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Panama Papers reveal spies used Mossack Fonseca — including the CIA

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Secret agents from several countries, including intermediaries of the CIA, have used the services of Panamanian law firm Mossack Fonseca in order to “conceal” their activities, German newspaper Sueddeutsche Zeitung reported Tuesday.

“Secret agents and their informants have made wide use of the company’s services,” wrote the newspaper, which obtained a massive stash of 11.5 million documents from the company that is sending shockwaves around the globe.

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“Agents have opened shell companies to conceal their activities… Among them are close intermediaries of the CIA,” the newspaper reported.

The Munich-based newspaper said Mossack Fonseca’s clients included “several players” in the 1980s Iran-Contra scandal, which saw senior US officials facilitate secret arms sales to Iran in a bid to secure the release of American hostages and fund Nicaragua’s Contra rebels.

The Panama Papers also reveal that “current or former high-ranking officials of the secret services of at least three countries… Saudi Arabia, Colombia and Rwanda” are listed amongst the company’s clients, the Sueddeutsche said.

Among them was Sheikh Kamal Adham, the former Saudi intelligence chief who died in 1999. Adham “spent the 1970s as one of the CIA’s key intermediaries” in the Middle East, the daily said.

The Sueddeutsche Zeitung received the huge stash of Mossack Fonseca documents from an anonymous source and shared them with more than 100 media groups through the International Consortium of Investigative Journalists.

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A week after the first revelations, the documents have shed light on how the world’s rich and powerful have used offshore companies to stash their assets, forcing Iceland’s prime minister to resign and putting pressure on a slew of other leaders around the world.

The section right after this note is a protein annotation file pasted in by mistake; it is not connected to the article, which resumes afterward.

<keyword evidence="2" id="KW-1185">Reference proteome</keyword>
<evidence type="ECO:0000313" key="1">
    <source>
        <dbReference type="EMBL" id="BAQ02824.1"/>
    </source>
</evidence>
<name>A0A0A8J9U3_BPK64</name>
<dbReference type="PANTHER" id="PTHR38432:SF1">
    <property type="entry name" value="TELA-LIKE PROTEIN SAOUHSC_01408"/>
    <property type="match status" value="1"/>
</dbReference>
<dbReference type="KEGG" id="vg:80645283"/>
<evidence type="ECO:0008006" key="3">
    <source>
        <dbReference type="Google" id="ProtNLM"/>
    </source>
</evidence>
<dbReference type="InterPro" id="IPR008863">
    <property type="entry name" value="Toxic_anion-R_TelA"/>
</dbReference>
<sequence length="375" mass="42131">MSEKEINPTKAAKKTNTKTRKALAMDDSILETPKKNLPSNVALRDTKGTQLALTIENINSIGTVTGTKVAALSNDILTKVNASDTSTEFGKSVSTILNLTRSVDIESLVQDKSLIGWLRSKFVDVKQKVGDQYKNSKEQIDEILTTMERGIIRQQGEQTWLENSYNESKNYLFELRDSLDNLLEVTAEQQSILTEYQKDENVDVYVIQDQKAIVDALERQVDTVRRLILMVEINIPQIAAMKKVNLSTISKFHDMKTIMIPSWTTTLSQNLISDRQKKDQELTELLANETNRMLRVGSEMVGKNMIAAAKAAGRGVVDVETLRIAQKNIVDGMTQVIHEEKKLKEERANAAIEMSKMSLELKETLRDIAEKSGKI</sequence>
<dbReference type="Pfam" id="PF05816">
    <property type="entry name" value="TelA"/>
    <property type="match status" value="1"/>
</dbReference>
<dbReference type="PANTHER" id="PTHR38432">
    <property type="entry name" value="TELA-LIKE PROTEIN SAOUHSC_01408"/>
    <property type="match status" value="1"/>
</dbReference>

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Republicans who are sick of being routinely embarrassed now have the perfect chance to flip on Trump

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One of the great mysteries of our time is why so many Republicans who are willing to bet their reputations on relentlessly defending Donald Trump, especially now.

This article was originally published at Salon

It'd be one thing if he were in rarefied George W. Bush post-9/11 territory with an approval rating hovering in the upper 80s, or if he had delivered an electoral map like Ronald Reagan's 1984 steamrolling of Walter Mondale. But neither of those is remotely true. Trump is a flop-sweating mess, and more of us should be asking why they don't just cut bait and try their luck with conserva-droid Mike Pence.

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War criminal pardoned by Trump puts active-duty Navy SEALs in danger with video labeling them as ‘cowards’

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In a video posted to his Facebook and Instagram pages, convicted war criminal and retired Navy SEAL Edward Gallagher slammed his former platoon members who accused him of killing civilians, calling them "cowards."

In the video, Gallagher highlights the names, photos, duty status, and current units of his former SEAL team members -- some of whom are still on active duty, the San Diego Union-Tribune reports. According to some former SEALs speaking to the Tribune, Gallagher's actions could put those he exposed in danger.

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‘Stay out of the way’: Fox News sources say Justice Roberts will let GOPers win tie votes on witnesses

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Chief Justice John Roberts is expected not to weigh in heavily during the question and answer phase of the impeachment trial of President Donald Trump.

As the trial moves to the new phase on Wednesday, Roberts has the option of "inserting himself" into the process to rule on questions or other matters, according to Fox News correspondent Chad Pergram.

But sources told the Fox News reporter that Roberts will follow the model of former Chief Justice William Rehnquist who presided over President Bill Clinton's impeachment trial in 1999.

Under the Senate rules, measures that do not receive a majority of votes fail. So if a Senate vote of witnesses was tied 50-50, the measure would not pass. Roberts could choose to break the tie but he is not expected to do so.

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